Sunday Gazette-Mail from Charleston, West Virginia on June 20, 1976 · Page 70
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June 20, 1976

Sunday Gazette-Mail from Charleston, West Virginia · Page 70

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Charleston, West Virginia
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Sunday, June 20, 1976
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Page 70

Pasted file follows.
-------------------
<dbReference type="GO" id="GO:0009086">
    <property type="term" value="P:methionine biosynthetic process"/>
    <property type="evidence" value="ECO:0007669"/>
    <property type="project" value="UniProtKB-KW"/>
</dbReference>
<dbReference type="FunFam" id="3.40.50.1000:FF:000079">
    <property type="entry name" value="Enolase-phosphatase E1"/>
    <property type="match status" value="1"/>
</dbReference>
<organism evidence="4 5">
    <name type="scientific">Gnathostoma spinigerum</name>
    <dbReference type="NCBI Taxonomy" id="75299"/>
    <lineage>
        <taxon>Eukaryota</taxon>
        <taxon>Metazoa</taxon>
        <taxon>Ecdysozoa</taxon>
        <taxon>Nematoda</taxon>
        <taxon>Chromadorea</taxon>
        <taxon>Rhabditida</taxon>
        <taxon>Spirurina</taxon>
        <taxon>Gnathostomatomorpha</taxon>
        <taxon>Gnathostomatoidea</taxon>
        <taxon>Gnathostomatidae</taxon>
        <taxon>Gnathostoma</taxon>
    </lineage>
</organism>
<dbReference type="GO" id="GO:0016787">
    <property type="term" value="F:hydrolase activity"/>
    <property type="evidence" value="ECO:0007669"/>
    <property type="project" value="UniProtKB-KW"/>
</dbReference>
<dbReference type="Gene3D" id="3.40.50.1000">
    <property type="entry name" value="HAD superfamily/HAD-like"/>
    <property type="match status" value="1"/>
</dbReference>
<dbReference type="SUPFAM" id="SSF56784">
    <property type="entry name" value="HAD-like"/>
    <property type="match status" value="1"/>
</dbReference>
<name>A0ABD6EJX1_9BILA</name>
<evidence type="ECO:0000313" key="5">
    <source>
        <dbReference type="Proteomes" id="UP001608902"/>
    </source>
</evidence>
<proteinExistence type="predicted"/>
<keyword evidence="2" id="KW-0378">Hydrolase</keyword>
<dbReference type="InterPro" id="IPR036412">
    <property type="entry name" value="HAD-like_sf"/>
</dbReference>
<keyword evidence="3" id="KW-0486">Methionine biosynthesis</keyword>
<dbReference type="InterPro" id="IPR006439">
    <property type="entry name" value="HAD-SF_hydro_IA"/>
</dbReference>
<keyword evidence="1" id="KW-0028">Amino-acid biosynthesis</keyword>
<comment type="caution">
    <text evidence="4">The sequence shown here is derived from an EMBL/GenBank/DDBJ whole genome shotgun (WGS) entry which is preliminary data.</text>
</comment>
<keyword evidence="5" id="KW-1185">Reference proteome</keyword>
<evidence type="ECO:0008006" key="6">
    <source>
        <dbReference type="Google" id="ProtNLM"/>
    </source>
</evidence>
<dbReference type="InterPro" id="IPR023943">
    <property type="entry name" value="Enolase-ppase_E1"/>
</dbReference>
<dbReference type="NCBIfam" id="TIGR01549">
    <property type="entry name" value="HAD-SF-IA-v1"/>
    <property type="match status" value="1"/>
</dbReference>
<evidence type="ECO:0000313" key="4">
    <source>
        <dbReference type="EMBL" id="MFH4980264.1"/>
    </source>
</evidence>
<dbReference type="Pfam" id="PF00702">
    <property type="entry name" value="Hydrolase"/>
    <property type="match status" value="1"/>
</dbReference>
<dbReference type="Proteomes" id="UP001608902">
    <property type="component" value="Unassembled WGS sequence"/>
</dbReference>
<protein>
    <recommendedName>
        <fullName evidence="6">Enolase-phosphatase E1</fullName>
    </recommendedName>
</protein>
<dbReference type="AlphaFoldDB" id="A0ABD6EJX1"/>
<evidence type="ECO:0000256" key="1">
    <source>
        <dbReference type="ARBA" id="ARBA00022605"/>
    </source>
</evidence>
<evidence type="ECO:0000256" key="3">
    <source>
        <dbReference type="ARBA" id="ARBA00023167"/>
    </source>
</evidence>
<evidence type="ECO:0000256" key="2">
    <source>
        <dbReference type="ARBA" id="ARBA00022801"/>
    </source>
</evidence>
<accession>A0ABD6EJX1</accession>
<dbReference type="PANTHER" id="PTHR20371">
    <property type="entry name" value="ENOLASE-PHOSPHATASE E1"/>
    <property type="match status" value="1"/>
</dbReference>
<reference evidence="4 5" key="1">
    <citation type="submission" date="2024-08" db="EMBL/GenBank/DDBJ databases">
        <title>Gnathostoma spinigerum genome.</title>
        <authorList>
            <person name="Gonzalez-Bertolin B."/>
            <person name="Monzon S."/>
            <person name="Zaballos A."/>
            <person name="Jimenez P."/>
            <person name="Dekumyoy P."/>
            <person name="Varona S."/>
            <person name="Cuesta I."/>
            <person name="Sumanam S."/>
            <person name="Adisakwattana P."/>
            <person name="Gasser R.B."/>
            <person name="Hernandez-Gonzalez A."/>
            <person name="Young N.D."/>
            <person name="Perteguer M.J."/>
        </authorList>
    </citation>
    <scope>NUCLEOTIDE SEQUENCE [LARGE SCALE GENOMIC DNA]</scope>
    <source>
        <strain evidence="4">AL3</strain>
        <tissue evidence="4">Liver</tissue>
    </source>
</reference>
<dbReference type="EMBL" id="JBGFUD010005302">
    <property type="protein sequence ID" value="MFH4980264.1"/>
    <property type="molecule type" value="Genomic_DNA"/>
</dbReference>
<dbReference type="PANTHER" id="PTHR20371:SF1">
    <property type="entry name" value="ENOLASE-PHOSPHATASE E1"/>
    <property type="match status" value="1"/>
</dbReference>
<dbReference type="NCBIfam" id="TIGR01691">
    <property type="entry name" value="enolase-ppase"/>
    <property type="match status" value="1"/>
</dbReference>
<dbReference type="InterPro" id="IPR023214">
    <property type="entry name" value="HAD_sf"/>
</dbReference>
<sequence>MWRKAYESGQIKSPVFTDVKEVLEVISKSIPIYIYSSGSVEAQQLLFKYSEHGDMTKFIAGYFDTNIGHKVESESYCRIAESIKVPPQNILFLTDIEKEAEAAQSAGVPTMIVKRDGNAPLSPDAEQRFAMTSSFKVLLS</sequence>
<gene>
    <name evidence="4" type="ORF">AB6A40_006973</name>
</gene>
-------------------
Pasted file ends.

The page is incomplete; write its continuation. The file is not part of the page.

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9F -June 20,1976 Sunday Vnxe -Charleston. West Virqinia Stone-Skipping Contest Offers Different Way to Celebrate 4 4th' By Tom Hennessy R'm'fl/il A'tirs ITVre MACKINAC ISLAND, Mich. - On July Club, will be under way. 4, when the rest of America is deep in the throes of its birthday celebration. Cmdr. E. F. Telefson - the "Grand Old Man of Stone-Skipping" - will step forward and give the traditional call: "let he who is without frisbee cast the first stone." The annual International Stone-Skipping Tournament, sponsored by the Mackinac Island Stone-Skipping and Gerplunking According to the Stone-Skipping and Gerplunking (a verb taken from the sound of stone hitting water) Club's publicist, Wilmer T. Rabe, the Bicentennial version of the yearly tournament will be the biggest ever. "In previous years, we just had opens," says Rabe, who is also director of public relations at Lake Superior State College in Sault Ste. Maire. "But this year, we're in- eluding a masters tournament with winners from other years." Cmdr. Telefson, (ret. I, earned the honor of calling stone-skippers to their hurling posts long before the first sanctioned tournament took place in 1969. "In 1932," says Rabe, "his toss of 17 skips set a world record which stood for a quarter-century." Anyone willing to shell out 25 cents a throw will be eligible to compete for the contest's annual trophy -- the "Little David Award," a large, hernia-producing rock Packhorse Ford, a Potomac River Crossing, Near Shepherdstown Indians, Explorers. Early Settlers Used the'Ford NEW TOWN Charter Is Christmas Present For Founder Thomas Shepherd The Center of Banking Convenience Join the Crowd. Discover For Yourself The Convenience and Service at By John G. Morgan MECKLErfeuRG. Va., Dec. 23,1762-A new town with a heavy German accent was chartered here today. It is located near a Potomac River crossing called Packhorse Ford. A hard bed of rock under shallow waters extends all the way across the river at the ford. For three decades or more, white settlers, traders and explorers have been crossing the river at this point, now known as part of the wagon road to Philadelphia. Ancient Indian trails cross here. The Delaware and Catawba tribes had a tremendous battle here about 1700. Reportedly, the Catawbas killed every Delaware except one, who escaped to the Susquehanna River in Pennsylvania and was later discovered and killed there. Tombstones in the town indicate that German people and others died here as early as 1720 and possibly before that. One of the stones bears the name of Harina Schel, who died in 1728 at age 85. Some of the other last names on the stones are Hentzin, Kephart, Ronemous, Unseld. Barnhart, Shugart and Wisenall. A German doctor and explorer. John Lederer, is believed to have been the first white man ever to look on this area as part Mountain Road to Independence--6 of the lower Shenandoah Valley. He is supposed to have seen the Shenandoah (daughter of the stars) Valley as he looked westward from the top of the Blue Ridge Mountains in 1670. About 300 persons live in the new town, on 50 acres of land laid 'off in streets and lots. The name of Mecklenburg was selected in honor of Charlotte of Mecklenburg, Germany, the bride of English King George III. The town charter is a form of Christmas present to Thomas Shepherd, founder of the town. He submitted a bill of incorporation to the Virginia Assembly last November. The assembly approved the bill, effective today. Shepherd owns a grist mill on Falling Spring, a Potomac branch that runs through the town. The mill was built about 24 years ago. English and German schools are open here. Robert Cockburn, a Scotsman with a classic education, teaches reading, writing, arithmetic and survey in the English school. . Many of the residents here formerly lived in the Rhine Valley in Germany, where they were victims of various forms of oppression. The British government welcomed them as new settlers on the Virginia and Pennsylvania frontiers. Millers, tanners, potters, blacksmiths, gunsmiths, watchmakers and persons skilled in other trades are among the Mecklenburg residents. Farmers, with the help of black and white servants, grow tobacco as their main crop in outlying areas. Although an English pattern was followed generally in the naming of the streets, an exception was made for German Street in the public square. The general terrain here, with craggy hills and beautiful valleys, appeals to the German people, perhaps because it reminds them of their fatherland. The town is on part of a 222-acre tract in Frederick County. Shepherd purchased the tract from Joist Hite in 1734. Kite moved on to Winchester, Va. Thomas Swearingen obtained a large tract on the Potomac from Lord Fairfax in 1750. Five years later a ferry was established here. In later years, the Mecklenburg community often has been called "Swearingen's Ferry." Next: Lonely Life In the Hole City National Bank! Avail Yourself of Any or All of Our Complete Banking Services Checking Accounts Regular Passbook Savings City Savings Certificates ot Deposit Christmas Clubs Vacation Clubs Automobile Loans Real Estate Loans Personal Loans Commercial Loans Student Loans Sate Deposit Boxes Night Depository Master Charge Bank Americard Collection Services Bank Money Orders Cashier's Checks -Traveler's Checks Bank by Mail · Free Customer Parking Trust Services PAY YOUR BILLS WHILE YOU BANK! You may make payment on the following bills at any of our teller w · Columbia Gas of W. Va. 9 C P Telephone Co. 0 W. Va. Water Co. Charleston Sanitary Board Blue Cross Hospital Service Appalachian Power Co. indows. NOIIIS Hiintobbj Drill In ! Kill Up Indiltafitl tiinDtpl. H.W.UHU Ihuridi) 9:0! to 2:00 MO li 4:30 9:00 lo 4:30 liiiij 9:00li 1:00 fJHIoMO 9:00107:00 Situtdi) 9:00 lotion /:M IB loin 9:00ltll»n Nation's Capital Plans Big Summer By Donald Sanders WASHINGTON i.fl - Talk of a world's fair-type exhibition for the Bicentennial was abandoned years ago, but the nation's capital has come up with a close substitute. There are few commercial exhibits, but so many free things to do and see that even a resident cannot hope to take them all in. The Smithsonian Institution has been planning for the Bicentennial for years and the National Park Service almost as long. There are exhibits to appeal to almost any taste, free concerts, puppet shows, and many other events. ONE THING that is extremely scarce is a parking space. Visitors from out of the 'city are a'dvised to use the thousands of free spaces available at RKF Stadium, the North Pentagon parking lot and Ft. Myer South Post, adjacent to Arlington Cemetery. There are signs on all major access highways directing motorists to these lo- · cations; shuttle buses leave for the city every two to five minutes. A handy guide to what is happening on the national Mall is a.brochure called ··Summer at the Smithsonian," a reprint from Smithsonian magazine. Subscribers cin pull out the 12-page section; others can buy it for 25 cents at museum shops, at the Festival of American Folklife and other locations. It includes tips on where to park cars and bicycles, on shuttle bus service, food and picnic facilities and foreign language services. · The Folklife Festival, opening June 16 and running until Sept. 6, offers something for almost everyone. More than 5,000 musicians are participating along with craftsmen from every corner of the United States and 36 other countries. There is an African diaspora section portraying the Cultural experience of black Americans and their links to Africa, the Caribbean and Latin America. American Indians -will demonstrate stickball. lacrosse, canoe racing, buffalo barbeques, salmon bakes and other skills. A regional America area will feature a timber carnival, ranching, cowboy skills, maritime life and a glimpse at a coal miner's life. A children's area celebrates the folklife of young people, with ring games, sand castle building, crafts, jokes and a tree- house. The festival occupies a big area on the south side of the reflecting .pool running between the Lincoln Memorial and the Washington Monument. On the other side of the pool the Park Service has just opened a 45-acre woodland park, planted with more than 6,000 trees and shrubs. There are winding paths, and benches for visitors to rest. The Park Service maintains a visitors' information center in the Commerce Department, near the White House, where there are persons to help with accommodations, advice to the handicapped, advice to non-English speaking people and the like. There is even a booth where one may change a baby's diaper. A LARGER visitors' center in the old Union Station not far from the Capitol building is due to open on July 1. There are major Bicentennial-related exhibitions in all the Smithsonian buildings on the Mall, as well as at the National Portrait Gallery and the National Collection of Fine Arts a few blocks away. The National Gallery of Art is about to open its major summer show, "The Eye of Thomas Jefferson," a huge collection of works from sources in this country and abroad. There are many performing arts to see. The Kennedy Center will run a full schedule throughout the center, as will Wolf Trapferm Park for the Performing Arts, 17 miles from the capital in northern Virginia. Member-Federal Deposit Insurance Corporation CITY NATIONAL BANK OF CHARLESTON «» ··"'- »»v»-w ^^^^^^^^^^^^^^^^^^^^^^^^^^^^····^····^^····^^^^^^^^^^^^^^^^^^··^·I^SSBHHIHHi^HHi^Bw' 1111 '! ***^ THE PITTSTON COMPANY, LEBANON, VA. The Pittston Company, with its Coal Group Headquarters in Lebanon, Virginia, is the largest independently owned coal producer in the United States and the world. 0^ T '°/v. fk i: WEST VIBGINI* In honoring the nation's 200th birthday, the Pittston Company is proud of its contribution to the progress and well-being of the United States and of the world in the mining of the all-important metallurgical coal . . . one of the world's largest producers . . . furnishing .coal to the steel industry throughout the world. In honoring West Virginia's 113th year, our West Virginia operations are carried on by Elkay Mining Company Division with headquarters in Lyburn, Badger Coal Company Division with headquarters in Philippi, Ranger Fuel Corporation Division with headquarters in Beckley, and Sewell Coal Company Division with headquarters in Nettie. The company and employees are proud of their contribution to the progress and well being of their communities and the state. It is becoming more and more evident that an increasingly strong and stable coal industry must be developed to help meet the future energy needs of our country With its substantial reserves of coal, the ability to generate capital for investment in machinery and equipment, and the help of its loyal, skilled employes, Pittston will continue rising to the challenge. THE PITTSTON COMPANY COAL GROUP HEADQUARTERS LEBANON VIRGINIA 24266